Mitchell and Sen. Mark Scheffel, R-Parker, suggested the bill sponsors amend the bill to provide similar incentives for companies that didn’t lay off workers, or for companies that were hiring new workers. Heath said he would be happy to write a new bill, and go to Senate President Brandon Shaffer, D-Longmont, for late bill status on it. “I’ll stand with you to broaden this,” he said. “I’ll work on it today.”
Sen. Ted Harvey, R-Highlands Ranch, tried twice to amend the bill to include some of his ideas but those amendments failed on party line votes. He also asked that the bill be laid over while he and Heath work out some of those ideas, which Heath said he was “not inherently against” but for the delays they would cause. “I’m calling your bluff,” Harvey said.
Mitchell proposed the committee send a letter to Shaffer asking for late bill status, a suggestion Tochtrop said she would support.
No one testified either for or against SB 133.
SB 133 was approved on a 4-3 party line vote and sent to the Senate Appropriations Committee.
Heath told The Statesman later that he would ask that the Appropriations Committee review the bill on Friday; if passed by that committee he said he would try to get it out of the Senate early next week, with a goal of having it to Gov. Bill Ritter for signing before March 1.
After the hearing, Romer and Heath held a press conference, which Mitchell attended, to discuss the bill.
“This bill is far too narrow,” Mitchell said. “It’s political gamesmanship” that covers up the devastation caused by the tax exemption bills, he added.
Heath said there was no testimony on SB 133 because none was needed. The Senate needed no convincing, he told reporters, but that is likely to change once SB 133 gets to the House, where he said the bill will need help because some Democrats are “skeptical.” Romer said SB 133 is the only bill in the Legislature that could lead to 5,000 workers being rehired who are currently unemployed. If an employer is on the fence [about rehiring], we hope this is enough to tip the scale to rehire,” said Heath. But “if not one person is rehired [as a result of SB 133] we haven’t lost anything.”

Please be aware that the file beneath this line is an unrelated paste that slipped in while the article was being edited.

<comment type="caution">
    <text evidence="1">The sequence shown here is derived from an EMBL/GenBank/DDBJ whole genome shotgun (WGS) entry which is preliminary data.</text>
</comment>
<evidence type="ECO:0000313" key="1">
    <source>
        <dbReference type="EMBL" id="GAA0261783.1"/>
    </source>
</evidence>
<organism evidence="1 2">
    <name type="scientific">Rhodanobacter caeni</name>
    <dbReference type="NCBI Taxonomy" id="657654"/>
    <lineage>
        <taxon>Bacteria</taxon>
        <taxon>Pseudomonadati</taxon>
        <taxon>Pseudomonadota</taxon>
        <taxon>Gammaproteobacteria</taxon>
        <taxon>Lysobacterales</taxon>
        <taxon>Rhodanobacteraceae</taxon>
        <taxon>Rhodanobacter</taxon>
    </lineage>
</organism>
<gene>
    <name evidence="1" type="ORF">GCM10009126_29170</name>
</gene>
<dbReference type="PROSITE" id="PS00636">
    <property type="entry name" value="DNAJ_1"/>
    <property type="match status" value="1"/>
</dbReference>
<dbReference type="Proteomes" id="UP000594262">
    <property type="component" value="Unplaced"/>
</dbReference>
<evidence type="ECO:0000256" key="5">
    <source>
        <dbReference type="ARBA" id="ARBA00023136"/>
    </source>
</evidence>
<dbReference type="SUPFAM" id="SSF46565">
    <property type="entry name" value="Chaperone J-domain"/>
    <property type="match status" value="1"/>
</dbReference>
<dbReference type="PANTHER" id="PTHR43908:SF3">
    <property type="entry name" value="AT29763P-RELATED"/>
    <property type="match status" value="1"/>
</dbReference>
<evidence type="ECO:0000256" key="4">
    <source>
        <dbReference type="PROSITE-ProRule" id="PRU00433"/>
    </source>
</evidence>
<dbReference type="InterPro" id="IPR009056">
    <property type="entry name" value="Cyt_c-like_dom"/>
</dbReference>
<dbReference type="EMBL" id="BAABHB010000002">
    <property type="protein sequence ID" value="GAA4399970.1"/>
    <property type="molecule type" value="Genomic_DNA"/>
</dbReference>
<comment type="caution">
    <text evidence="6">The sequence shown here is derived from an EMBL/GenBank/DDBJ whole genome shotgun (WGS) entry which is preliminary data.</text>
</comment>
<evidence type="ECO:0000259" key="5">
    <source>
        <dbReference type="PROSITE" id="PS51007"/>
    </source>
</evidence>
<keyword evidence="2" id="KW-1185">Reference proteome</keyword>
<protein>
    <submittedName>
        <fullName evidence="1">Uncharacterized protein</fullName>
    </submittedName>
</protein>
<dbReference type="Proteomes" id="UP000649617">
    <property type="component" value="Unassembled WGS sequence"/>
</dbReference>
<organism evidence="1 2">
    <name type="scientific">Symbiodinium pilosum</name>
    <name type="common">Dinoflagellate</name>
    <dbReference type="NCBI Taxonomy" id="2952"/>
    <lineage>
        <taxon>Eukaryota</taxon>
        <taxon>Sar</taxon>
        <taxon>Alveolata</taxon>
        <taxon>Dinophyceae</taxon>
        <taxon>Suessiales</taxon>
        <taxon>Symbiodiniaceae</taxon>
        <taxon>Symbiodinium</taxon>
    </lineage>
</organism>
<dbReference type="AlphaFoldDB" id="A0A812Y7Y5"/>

The day also included more dueling press releases. Senate Republicans claimed a similar idea failed once before, during the administration of Pres. Jimmy Carter. “This proposal failed miserably in 1977, and it’s going to fail miserably today,” said Sen. Bill Cadman, R-Colorado Springs. “Those who do not learn from history are doomed to repeat it is a statement more often quoted than heeded. Senate Bill 133 will bear that out.”
Republicans also called Democrats hypocritical for raising taxes on one hand while offering new tax credits on the other. “Maybe Democrats wouldn’t have to pass tax credits to incentivize hiring if they would stop pressing forward with policies that drive jobs out of Colorado,” Cadman said.
Democrats countered two hours later. “The great thing about this bill is that it helps small businesses, laid off workers, and working families,” said Rep. Joe Rice. “In times like these, that’s exactly what we should be doing. I’m sponsoring this bill in the House because it reflects my top priority — putting Coloradans back to work and getting our economy back on track.”